Do you know where (country, location, hosting partner) your SaaS vendor stores your data? Not all SaaS providers are openly sharing this information. Yet, with the PRISM fallout in full force and Dutch minister of the interior Plasterk narrowly escaping a vote of no confidence this week over collecting and sharing 1.8 million records of metadata with the NSA, potential customers are likely very interested in knowing where, with whom and under which country’s jurisdiction their data will be stored. We found out that already 34 percent of Dutch SaaS vendors that do not manage their own compute infrastructure have their production site hosted outside the Netherlands (see Figure below).
Not surprisingly, The Netherlands is the number one location with 66 percent of SaaS production sites. The US is the second most popular location with 21 percent. UK comes third (6 percent), Ireland fourth (4 percent) and 3 percent have a hosting site location in Germany.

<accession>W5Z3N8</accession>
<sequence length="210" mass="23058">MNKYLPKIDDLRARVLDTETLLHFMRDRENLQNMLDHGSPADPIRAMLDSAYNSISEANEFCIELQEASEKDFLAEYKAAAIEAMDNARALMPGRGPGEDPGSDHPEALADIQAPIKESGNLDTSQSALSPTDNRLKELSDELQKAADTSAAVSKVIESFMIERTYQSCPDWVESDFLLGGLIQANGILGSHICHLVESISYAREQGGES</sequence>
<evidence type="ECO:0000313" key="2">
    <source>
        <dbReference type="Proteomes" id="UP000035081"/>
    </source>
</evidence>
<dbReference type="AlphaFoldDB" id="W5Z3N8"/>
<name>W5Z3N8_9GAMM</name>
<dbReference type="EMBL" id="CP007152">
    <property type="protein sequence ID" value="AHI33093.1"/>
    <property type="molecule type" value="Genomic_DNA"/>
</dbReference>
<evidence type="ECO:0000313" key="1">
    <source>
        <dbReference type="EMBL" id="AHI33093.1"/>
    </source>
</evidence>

Should you care where and with whom your data is located? Yes, you should. When evaluating SaaS vendors it is important to understand whether they own their own infrastructure, which hosting partner they have if they do not, and which data centres their own or hosting partner infrastructure is located in. As we wrote earlier, digital data depends on robust digital infrastructure. Also, you should know which jurisdiction(s), rules and regulations your data resides under.
Are you automatically safe when your data is stored in a Dutch data centre? No. First, you need to have assurance that this really is the case. Second, you need to make sure the data centre and hosting partner have a robust infrastructure. As Wilson Pickett sang already in 1966: ninety-nine and a half just won’t do. Third, even if your data is stored in The Netherlands, your data needs to be encrypted and you should be the only one with the key. The PATRIOT Act and the Foreign Intelligence Surveillance Act (FISA) allow the NSA to tap into data that is not physically located in the USA as long as the data is stored with a US company. And as Dutch weblog De Correspondent shows, there are plenty of those around in The Netherlands (and other countries).
Bottom line: location matters in terms of jurisdiction, compliance, robustness and response time. If you do not want anybody to have unauthorised access to your data you should make sure it is encrypted and that you have the only key.